DSI Spring Symposium 2018


Saturday, March 17th

10:30 am - 5 pm

Reitz Union Grand BallRoom 

RSVP: https://goo.gl/forms/7uE731ZT3QyIn2Px1

Come spend your Saturday at the largest DSI event of the year - our annual Symposium. 

Begin the day with coffee, remarks from DSI leadership and the UFII Director, and a keynote.

The symposium continues with speakers from a wide range of research fields at UF in three breakout sessions

of four speakers each. Learn about computer vision, bioinformatics, political forecasting, business analytics, and more.

Our symposium will also include two rounds of workshops with several choices in each round- so you can brush up on your Python, learn about data visualization, or deepen your knowledge of machine learning.

This is a fantastic opportunity to network with students and faculty who are passionate about the impact of data science and the tools they utilize to realize that impact. 

Coffee and Lunch will be served. 

If you plan to attend, please RSVP through this form: 

While we urge you to RSVP for food estimates, we will not turn anyone away, so feel free to bring a friend! 

The schedule is below: 

Registration & Coffee in Grand Ballroom
Bobbie Isaly - What is DSI?
Dr. George Michailidis - What is the UFII?
Dr. Manuel Bermúdez - Paradigms and the Future of Computing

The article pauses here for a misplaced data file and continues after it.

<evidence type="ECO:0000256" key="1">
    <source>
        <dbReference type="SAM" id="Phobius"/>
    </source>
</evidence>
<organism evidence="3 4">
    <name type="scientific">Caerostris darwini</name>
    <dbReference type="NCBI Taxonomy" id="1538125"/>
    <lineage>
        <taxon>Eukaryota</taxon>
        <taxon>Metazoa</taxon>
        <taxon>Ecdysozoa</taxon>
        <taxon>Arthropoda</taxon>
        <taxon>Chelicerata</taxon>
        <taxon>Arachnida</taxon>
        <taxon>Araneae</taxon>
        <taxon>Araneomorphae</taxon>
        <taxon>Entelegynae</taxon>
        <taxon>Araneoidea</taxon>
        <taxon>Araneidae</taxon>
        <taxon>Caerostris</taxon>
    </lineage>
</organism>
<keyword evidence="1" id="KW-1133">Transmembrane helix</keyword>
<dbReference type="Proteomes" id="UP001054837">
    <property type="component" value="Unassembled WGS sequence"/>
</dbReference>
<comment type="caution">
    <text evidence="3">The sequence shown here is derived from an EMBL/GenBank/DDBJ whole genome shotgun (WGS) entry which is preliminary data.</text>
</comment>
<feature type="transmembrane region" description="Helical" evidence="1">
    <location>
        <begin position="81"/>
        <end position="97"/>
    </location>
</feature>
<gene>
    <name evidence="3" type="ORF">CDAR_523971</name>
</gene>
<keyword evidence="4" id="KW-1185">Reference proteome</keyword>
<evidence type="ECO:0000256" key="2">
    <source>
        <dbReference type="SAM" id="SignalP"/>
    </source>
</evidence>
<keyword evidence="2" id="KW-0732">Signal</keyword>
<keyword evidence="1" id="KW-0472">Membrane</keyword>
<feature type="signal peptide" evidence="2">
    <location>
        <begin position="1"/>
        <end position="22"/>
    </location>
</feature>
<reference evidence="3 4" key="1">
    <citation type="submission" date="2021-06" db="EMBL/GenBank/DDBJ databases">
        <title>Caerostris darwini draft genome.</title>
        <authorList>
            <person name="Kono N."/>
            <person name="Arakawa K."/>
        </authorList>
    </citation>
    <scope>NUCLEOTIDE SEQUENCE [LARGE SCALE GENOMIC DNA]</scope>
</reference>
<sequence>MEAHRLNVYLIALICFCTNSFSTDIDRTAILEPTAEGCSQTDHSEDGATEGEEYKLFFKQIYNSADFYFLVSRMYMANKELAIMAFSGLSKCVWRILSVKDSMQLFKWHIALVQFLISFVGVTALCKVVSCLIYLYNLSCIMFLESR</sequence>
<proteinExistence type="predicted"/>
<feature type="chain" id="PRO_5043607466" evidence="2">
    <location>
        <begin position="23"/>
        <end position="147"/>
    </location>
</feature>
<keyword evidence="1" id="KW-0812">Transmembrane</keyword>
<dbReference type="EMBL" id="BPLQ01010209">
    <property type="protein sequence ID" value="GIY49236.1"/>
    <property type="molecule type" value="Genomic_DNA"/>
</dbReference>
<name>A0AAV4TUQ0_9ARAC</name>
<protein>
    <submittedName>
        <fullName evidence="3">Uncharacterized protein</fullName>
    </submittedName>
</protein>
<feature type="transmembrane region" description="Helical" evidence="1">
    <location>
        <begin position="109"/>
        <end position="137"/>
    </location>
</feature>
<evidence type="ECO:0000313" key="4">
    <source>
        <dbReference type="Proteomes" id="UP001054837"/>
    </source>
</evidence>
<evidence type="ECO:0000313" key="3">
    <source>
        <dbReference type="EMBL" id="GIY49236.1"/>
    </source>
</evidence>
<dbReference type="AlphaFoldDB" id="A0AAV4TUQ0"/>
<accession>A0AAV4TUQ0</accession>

Networking Lunch
Breakout Session 1 (20 minute presentations, 10 minute Q&A)
Breakout Session 2 (20 minute presentations, 10 minute Q&A)
Breakout Session 3 (20 minute presentations, 10 minute Q&A)
Workshop Session 1 (4 workshops)
Workshop Session 2 (4 workshops)
Closing Remarks and How to Get Involved


10:30 - 11:00
11:00 - 11:15
11:15 - 11:30
11:30 - 12:30
12:30 - 1:20
1:30 - 2:00
2:10 - 2:40
2:50 - 3:20
3:30 - 4:10
4:20 - 5:00
5:05 - 5:10


Opening Remarks and Introduction to DSI
Bobbie Isaly, DSI President

Bobbie Isaly is a senior at the University of Florida with a major in Computer Science and a minor in Business Administration. She has been involved in DSI for 2 years, starting as online content manager and moving up to President. Bobbie is graduating this semester and moving to Dallas to start her professional career with Texas Instruments. Her talk will introduce you to DSI, it's history, and its goals.


Introduction to UFII: The UF Informatics Institute
Dr. George Michailidis, UFII Director and Professor of Statistics